Two-time MVP Stephen Curry knows exactly what it would mean if the Golden State Warriors decline to visit The White House after winning an NBA championship in June.
Easily the most forceful answer at Warriors Media Day on the White House decision has come from Steph Curry pic.twitter.com/01av461eCZ— Anthony Slater (@anthonyVslater) September 22, 2017
“[It means] that we don’t stand for basically what our president has — the things that he’s said and the things that he hasn’t said at the right times — that we won’t stand for it,” Curry said during Warriors media day on Friday, according to The Athletic’s Anthony Slater. “By acting and not going, hopefully that will inspire some change when it comes to what we tolerate in this country, what is accepted and what we turn a blind eye toward. It’s not just the act of not going, there are things you have to do in the back end that you have to push that message into motion.
“You can talk about all the different personalities that have said things and done things — from Kaepernick to what happened with Michael Bennet to all sorts of examples of what has gone on in our country that has led to change. We’re all trying to do what we can using our platforms, using our opportunities to shed light on that. That’s kind of where I stand on that. I don’t think us going to the White House will miraculously make everything better, but this is my opportunity to voice that.”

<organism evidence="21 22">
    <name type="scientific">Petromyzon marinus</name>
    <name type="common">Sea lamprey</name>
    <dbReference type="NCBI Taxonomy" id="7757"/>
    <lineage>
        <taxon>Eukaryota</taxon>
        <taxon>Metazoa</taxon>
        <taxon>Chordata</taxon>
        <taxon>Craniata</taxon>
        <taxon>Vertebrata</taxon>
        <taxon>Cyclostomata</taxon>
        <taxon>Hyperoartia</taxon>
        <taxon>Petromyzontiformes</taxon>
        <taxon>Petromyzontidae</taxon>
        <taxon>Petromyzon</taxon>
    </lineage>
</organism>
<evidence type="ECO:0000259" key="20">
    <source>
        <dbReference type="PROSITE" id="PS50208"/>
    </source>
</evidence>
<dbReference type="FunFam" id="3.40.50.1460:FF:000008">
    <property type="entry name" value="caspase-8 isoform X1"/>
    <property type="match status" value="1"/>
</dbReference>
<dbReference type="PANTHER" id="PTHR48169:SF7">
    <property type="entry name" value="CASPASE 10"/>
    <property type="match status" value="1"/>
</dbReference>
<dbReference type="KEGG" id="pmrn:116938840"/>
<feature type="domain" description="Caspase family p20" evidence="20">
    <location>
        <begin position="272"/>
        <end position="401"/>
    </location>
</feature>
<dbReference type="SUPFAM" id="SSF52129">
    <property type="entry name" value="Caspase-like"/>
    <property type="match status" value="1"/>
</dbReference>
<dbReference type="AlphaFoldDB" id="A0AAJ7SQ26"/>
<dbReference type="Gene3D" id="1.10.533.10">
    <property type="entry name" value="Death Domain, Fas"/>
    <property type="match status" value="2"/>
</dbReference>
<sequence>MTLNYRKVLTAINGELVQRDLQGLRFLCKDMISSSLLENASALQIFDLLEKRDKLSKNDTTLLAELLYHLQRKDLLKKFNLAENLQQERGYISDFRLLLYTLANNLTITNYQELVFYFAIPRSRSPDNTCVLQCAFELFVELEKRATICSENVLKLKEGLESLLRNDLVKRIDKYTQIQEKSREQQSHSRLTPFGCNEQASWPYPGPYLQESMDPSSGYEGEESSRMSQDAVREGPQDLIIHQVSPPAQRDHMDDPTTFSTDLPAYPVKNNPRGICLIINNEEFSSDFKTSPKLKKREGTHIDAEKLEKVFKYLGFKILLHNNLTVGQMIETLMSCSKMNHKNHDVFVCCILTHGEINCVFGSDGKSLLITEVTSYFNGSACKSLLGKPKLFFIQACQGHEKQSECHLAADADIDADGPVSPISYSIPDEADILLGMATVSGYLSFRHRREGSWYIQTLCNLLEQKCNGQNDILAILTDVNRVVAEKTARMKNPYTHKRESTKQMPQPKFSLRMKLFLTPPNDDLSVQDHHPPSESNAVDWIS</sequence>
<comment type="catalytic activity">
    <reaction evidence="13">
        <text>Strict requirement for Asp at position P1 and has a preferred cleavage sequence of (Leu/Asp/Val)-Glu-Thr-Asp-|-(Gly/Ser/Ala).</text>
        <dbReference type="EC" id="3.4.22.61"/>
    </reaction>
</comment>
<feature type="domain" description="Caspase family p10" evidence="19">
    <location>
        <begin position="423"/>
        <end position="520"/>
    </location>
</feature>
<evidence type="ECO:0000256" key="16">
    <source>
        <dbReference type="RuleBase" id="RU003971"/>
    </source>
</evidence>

2017 NBA Finals MVP Kevin Durant was the first Warrior to publicly decline the opportunity to visit the White House, should the Trump administration extend an invitation. Days later Andre Iguodala answered the same question with simply, “Hell nah,” before deferring to Curry — the team’s leader — to make the decision.
Donald Trump’s response to a rally protesting the removal of a Confederate statue in Charlottesville, Va., drew criticism from several professional athletes, including both LeBron James and Rookie of the Year Malcolm Brogdon.
Since then, Warriors coach Steve Kerr said the team will meet and discuss whether they will visit the White House.
“I’ve talked to a couple of them about it,” Kerr told ESPN, via The Washington Post. “There are a lot of different dynamics to this and different viewpoints. We’ve got players from all over the world and all over the country, and they’re going to have different perspectives, so I think it’s important for us all to get in a room and hash it out and decide what we want to do.”
Curry, though, appeared on ESPN’s The Jump with Rachel Nichols during Warriors media day. He’s siding with Kevin Durant, and it appears his mind is made up.
“We have an opportunity to send a statement that hopefully encourages unity, encourages us to appreciate what it means to be American, and stand for something,” he said, “so whatever your opinion is on either side; we just want to take advantage of this opportunity,